SCHOOL NOT LIABLE FOR INJURY TO 10TH GRADER DURING GYM CLASS; DEFENSE GRANTED SUMMARY JUDGMENT OF DISMISSAL

Court: Supreme Court, Appellate Division, First Department, New York

Case: Lilian Pedroza v. The City of New York

Date: Feb. 2, 2012

From: New York attorney Gary E. Rosenberg (personal injury and accident attorney and lawyer; serving Queens; Queens accident attorney)

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CHILD STRUCK WITH TENNIS BALL DURING GYM CLASS LOSES "INADEQUATE SUPERVISION" CLAIM; SUMMARY JUDGMENT GRANTED TO SCHOOL(Posted by Queens accident attorney Gary E. Rosenberg on Jan 22, 2012)

HIGH SCHOOLER HIT IN FACE BY TEAMMATE'S SOFTBALL BAT; THIS ACCIDENT CASE DISMISSED AFTER TRIAL DUE TO "ASSUMPTION OF THE RISK" (Posted by Queens accident attorney Gary E. Rosenberg on Oct 9, 2011)

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Order, Supreme Court, Bronx County (Larry S. Schachner, J.), entered April 18, 2011, which, in an action alleging, inter alia, inadequate supervision, granted defendants' motion for summary judgment dismissing the complaint, unanimously affirmed, without costs.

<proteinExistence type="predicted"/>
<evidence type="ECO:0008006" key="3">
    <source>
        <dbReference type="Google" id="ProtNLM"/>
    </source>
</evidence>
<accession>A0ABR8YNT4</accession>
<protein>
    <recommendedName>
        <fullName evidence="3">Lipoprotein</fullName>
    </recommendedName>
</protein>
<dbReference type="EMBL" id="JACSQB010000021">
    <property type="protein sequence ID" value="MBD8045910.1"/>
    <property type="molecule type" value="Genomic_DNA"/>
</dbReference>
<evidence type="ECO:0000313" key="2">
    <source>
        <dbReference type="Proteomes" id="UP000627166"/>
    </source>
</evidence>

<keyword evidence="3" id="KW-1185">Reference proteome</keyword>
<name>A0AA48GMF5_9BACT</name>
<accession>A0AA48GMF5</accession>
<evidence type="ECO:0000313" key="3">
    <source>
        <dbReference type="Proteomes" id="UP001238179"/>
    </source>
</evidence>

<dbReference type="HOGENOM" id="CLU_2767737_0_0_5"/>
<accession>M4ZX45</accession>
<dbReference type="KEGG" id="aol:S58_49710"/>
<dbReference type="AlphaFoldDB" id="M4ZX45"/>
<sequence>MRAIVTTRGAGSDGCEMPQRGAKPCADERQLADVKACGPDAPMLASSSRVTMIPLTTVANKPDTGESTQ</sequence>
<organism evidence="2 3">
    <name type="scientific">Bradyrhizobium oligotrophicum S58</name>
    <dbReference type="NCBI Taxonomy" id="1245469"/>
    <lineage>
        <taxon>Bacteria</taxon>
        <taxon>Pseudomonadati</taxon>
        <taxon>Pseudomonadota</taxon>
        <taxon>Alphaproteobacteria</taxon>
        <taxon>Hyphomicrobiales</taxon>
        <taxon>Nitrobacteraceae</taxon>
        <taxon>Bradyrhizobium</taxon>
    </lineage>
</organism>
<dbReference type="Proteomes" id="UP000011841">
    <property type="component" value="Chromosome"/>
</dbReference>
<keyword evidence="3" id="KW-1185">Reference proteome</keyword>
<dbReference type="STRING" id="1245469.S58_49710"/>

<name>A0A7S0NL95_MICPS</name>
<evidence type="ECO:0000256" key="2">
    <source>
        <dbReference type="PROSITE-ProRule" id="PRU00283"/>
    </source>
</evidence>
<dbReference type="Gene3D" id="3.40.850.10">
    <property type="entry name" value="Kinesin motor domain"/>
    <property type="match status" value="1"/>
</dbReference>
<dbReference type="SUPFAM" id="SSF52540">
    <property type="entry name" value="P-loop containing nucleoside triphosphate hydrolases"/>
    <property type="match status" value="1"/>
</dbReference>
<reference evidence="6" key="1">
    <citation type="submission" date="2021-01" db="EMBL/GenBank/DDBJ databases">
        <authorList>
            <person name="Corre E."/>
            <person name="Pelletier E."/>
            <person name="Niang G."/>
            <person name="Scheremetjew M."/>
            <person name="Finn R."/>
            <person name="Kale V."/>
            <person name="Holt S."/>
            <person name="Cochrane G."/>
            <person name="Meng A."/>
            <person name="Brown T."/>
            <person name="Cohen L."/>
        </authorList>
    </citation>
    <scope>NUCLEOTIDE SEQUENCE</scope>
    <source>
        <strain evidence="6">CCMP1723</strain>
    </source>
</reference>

Defendants established entitlement to judgment as a matter of law, in this action where plaintiff's son, a 10th‑grade student, was injured after he lost his balance and fell while attempting to perform a martial‑art maneuver during a physical education self‑defense class at his school. His own testimony as to how the accident occurred demonstrates that no additional supervision could have prevented his injury (see Esponda v. City of New York, 62 A.D.3d 458, 460, 878 N.Y.S.2d 330 [2009]; McCollin v. Roman Catholic Archdiocese of N.Y., 45 A.D.3d 478, 479, 846 N.Y.S.2d 158 [2007]; compare Llauger v. Archdiocese of N.Y., 82 A.D.3d 656, 920 N.Y.S.2d 45 [2011]).

In opposition, plaintiff failed to raise a triable issue of fact as to whether defendants failed to exercise the care "as a parent of ordinary prudence would observe in comparable circumstances" (Mirand v. City of New York, 84 N.Y.2d 44, 49, 614 N.Y.S.2d 372, 637 N.E.2d 263 [1994] [internal quotation marks and citation omitted]). Moreover, plaintiff did not submit evidence indicating that defendants violated a statute, regulation, or mandatory guideline stating that floor mats or bare feet were necessary during the practice of the martial art being performed by students (see Scarito v. St. Joseph Hill Academy, 62 A.D.3d 773, 775, 878 N.Y.S.2d 460 [2009]; Capotosto v. Roman Catholic Diocese of Rockville Ctr., 2 A.D.3d 384, 386, 767 N.Y.S.2d 857 [2003]).

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